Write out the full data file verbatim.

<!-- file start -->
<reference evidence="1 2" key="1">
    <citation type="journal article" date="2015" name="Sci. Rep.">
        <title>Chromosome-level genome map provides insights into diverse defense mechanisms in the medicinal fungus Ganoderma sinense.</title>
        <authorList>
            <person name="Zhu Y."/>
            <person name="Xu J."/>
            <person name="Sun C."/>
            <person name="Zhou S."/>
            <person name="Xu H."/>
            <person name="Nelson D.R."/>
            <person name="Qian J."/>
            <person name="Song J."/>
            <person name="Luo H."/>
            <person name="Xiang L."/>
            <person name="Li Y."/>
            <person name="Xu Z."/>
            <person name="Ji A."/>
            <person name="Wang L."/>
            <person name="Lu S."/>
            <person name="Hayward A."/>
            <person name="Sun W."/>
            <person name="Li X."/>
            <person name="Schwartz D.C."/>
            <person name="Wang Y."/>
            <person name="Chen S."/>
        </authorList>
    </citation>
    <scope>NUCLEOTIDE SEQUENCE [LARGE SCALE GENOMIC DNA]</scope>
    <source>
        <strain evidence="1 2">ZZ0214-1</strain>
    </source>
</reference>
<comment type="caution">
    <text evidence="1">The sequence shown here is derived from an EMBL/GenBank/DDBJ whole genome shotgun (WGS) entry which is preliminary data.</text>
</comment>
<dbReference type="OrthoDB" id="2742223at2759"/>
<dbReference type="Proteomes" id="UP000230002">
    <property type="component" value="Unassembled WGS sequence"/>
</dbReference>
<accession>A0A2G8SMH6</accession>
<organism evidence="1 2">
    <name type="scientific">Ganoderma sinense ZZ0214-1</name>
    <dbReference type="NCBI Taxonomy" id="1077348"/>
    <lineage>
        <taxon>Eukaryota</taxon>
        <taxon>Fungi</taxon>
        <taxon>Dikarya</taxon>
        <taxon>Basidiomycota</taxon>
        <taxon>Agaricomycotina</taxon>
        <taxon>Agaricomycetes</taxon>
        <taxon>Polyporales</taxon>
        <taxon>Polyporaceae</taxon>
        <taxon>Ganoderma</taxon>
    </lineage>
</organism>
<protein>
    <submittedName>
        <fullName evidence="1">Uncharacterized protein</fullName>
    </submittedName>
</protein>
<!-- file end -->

<reference evidence="1 2" key="1">
    <citation type="journal article" date="2015" name="Sci. Rep.">
        <title>Chromosome-level genome map provides insights into diverse defense mechanisms in the medicinal fungus Ganoderma sinense.</title>
        <authorList>
            <person name="Zhu Y."/>
            <person name="Xu J."/>
            <person name="Sun C."/>
            <person name="Zhou S."/>
            <person name="Xu H."/>
            <person name="Nelson D.R."/>
            <person name="Qian J."/>
            <person name="Song J."/>
            <person name="Luo H."/>
            <person name="Xiang L."/>
            <person name="Li Y."/>
            <person name="Xu Z."/>
            <person name="Ji A."/>
            <person name="Wang L."/>
            <person name="Lu S."/>
            <person name="Hayward A."/>
            <person name="Sun W."/>
            <person name="Li X."/>
            <person name="Schwartz D.C."/>
            <person name="Wang Y."/>
            <person name="Chen S."/>
        </authorList>
    </citation>
    <scope>NUCLEOTIDE SEQUENCE [LARGE SCALE GENOMIC DNA]</scope>
    <source>
        <strain evidence="1 2">ZZ0214-1</strain>
    </source>
</reference>
<comment type="caution">
    <text evidence="1">The sequence shown here is derived from an EMBL/GenBank/DDBJ whole genome shotgun (WGS) entry which is preliminary data.</text>
</comment>
<dbReference type="OrthoDB" id="2742223at2759"/>
<dbReference type="Proteomes" id="UP000230002">
    <property type="component" value="Unassembled WGS sequence"/>
</dbReference>
<accession>A0A2G8SMH6</accession>
<organism evidence="1 2">
    <name type="scientific">Ganoderma sinense ZZ0214-1</name>
    <dbReference type="NCBI Taxonomy" id="1077348"/>
    <lineage>
        <taxon>Eukaryota</taxon>
        <taxon>Fungi</taxon>
        <taxon>Dikarya</taxon>
        <taxon>Basidiomycota</taxon>
        <taxon>Agaricomycotina</taxon>
        <taxon>Agaricomycetes</taxon>
        <taxon>Polyporales</taxon>
        <taxon>Polyporaceae</taxon>
        <taxon>Ganoderma</taxon>
    </lineage>
</organism>
<protein>
    <submittedName>
        <fullName evidence="1">Uncharacterized protein</fullName>
    </submittedName>
</protein>